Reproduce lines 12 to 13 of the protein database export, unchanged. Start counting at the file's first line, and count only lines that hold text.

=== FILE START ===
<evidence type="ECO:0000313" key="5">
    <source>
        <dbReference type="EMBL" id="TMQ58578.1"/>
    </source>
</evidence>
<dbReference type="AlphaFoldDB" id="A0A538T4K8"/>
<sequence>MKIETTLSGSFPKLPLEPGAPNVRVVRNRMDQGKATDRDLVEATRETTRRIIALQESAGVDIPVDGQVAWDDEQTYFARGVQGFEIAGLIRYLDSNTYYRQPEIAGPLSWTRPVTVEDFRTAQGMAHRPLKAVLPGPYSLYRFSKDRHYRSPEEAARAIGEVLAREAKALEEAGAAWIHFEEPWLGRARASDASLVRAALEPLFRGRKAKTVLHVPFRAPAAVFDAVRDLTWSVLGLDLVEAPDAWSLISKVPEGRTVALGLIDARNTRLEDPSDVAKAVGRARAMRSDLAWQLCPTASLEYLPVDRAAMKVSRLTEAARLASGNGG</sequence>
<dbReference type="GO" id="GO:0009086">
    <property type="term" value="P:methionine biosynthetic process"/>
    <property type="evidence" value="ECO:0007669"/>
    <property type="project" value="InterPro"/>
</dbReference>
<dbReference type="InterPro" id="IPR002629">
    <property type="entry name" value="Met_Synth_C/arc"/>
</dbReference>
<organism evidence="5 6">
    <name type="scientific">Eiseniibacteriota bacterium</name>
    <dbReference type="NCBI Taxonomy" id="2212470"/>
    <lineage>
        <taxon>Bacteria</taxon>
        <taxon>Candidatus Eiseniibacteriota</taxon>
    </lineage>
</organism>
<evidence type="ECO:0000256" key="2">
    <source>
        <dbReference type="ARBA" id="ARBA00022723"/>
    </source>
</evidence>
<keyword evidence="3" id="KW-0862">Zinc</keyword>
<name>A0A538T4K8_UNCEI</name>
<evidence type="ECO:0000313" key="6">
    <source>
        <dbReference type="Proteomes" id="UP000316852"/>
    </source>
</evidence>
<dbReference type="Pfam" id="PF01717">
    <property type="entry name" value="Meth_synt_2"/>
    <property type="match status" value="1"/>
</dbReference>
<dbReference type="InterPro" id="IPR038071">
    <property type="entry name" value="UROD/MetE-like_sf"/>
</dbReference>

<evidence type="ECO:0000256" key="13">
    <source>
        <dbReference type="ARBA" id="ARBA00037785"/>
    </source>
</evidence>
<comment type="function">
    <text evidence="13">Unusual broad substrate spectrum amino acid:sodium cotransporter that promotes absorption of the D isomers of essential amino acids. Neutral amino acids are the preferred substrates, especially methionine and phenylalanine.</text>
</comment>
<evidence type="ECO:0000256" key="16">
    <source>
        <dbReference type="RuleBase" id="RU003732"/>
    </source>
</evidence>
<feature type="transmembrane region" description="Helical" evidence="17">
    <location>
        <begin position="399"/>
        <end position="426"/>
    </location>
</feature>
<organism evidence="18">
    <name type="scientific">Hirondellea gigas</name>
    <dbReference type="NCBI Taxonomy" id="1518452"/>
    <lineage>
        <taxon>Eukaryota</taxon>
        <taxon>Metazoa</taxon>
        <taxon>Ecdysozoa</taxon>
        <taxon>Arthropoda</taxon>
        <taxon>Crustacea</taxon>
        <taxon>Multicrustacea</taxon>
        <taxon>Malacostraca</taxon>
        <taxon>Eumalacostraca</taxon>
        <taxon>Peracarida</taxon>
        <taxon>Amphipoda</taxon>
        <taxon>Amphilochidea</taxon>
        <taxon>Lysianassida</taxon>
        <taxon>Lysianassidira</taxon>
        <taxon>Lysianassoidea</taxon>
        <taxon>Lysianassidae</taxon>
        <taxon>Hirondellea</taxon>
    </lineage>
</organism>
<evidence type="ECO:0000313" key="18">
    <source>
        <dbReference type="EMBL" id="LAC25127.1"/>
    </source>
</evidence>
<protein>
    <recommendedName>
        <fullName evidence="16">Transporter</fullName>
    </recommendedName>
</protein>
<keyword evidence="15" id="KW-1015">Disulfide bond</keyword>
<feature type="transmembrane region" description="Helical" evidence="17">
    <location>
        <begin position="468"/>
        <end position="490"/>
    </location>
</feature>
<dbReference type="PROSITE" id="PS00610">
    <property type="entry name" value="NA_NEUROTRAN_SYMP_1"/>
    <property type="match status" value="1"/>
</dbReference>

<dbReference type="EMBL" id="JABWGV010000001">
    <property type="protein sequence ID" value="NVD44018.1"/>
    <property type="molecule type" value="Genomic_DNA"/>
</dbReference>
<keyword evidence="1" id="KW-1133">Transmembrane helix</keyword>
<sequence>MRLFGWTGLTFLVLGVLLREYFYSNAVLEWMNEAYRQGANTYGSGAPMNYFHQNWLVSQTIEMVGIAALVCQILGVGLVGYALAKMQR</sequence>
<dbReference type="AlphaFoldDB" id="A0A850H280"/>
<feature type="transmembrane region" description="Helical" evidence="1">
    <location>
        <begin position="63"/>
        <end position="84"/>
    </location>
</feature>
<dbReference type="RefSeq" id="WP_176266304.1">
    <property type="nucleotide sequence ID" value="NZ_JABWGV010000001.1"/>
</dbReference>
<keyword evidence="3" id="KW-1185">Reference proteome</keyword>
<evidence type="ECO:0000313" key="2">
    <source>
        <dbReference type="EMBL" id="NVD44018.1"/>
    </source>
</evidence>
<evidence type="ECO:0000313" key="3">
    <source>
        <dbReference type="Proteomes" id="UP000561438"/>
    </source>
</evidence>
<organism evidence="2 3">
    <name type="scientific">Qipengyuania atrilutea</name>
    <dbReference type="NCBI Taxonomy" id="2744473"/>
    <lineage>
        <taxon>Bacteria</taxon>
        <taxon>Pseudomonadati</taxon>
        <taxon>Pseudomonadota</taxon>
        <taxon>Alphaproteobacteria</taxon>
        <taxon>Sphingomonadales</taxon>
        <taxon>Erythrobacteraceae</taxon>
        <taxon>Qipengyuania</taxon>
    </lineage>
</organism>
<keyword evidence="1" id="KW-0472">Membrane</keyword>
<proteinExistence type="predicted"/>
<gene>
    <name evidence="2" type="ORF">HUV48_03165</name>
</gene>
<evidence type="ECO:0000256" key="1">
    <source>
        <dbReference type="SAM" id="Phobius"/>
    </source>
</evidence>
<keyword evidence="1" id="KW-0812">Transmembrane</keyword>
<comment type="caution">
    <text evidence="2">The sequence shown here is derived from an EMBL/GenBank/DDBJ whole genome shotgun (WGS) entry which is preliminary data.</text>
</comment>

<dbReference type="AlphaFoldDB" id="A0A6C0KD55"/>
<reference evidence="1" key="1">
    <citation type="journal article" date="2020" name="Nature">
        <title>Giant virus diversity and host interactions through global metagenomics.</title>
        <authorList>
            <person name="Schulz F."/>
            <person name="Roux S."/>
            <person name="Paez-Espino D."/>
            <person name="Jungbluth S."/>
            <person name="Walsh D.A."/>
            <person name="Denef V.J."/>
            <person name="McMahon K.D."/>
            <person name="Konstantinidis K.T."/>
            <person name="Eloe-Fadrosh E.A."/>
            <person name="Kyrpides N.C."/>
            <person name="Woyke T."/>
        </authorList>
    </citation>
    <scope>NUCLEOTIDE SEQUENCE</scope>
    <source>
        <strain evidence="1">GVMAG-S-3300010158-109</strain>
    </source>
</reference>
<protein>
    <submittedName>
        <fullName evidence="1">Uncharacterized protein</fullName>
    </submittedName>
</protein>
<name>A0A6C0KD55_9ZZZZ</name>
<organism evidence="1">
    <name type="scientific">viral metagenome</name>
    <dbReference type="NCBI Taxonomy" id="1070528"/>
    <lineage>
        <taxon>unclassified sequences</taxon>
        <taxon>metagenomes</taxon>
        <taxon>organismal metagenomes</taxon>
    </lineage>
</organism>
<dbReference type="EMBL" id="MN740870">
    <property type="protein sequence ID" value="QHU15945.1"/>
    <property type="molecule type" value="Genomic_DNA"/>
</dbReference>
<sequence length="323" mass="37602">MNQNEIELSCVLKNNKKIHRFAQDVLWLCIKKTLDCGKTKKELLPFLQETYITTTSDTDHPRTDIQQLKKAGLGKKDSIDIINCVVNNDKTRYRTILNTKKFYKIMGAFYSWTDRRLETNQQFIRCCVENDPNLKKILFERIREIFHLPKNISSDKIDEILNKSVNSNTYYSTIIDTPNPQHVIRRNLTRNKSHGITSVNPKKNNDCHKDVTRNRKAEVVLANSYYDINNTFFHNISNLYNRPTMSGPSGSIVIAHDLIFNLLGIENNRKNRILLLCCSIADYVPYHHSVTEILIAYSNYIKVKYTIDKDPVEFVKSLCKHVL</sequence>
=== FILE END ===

</dbReference>
<dbReference type="InterPro" id="IPR002629">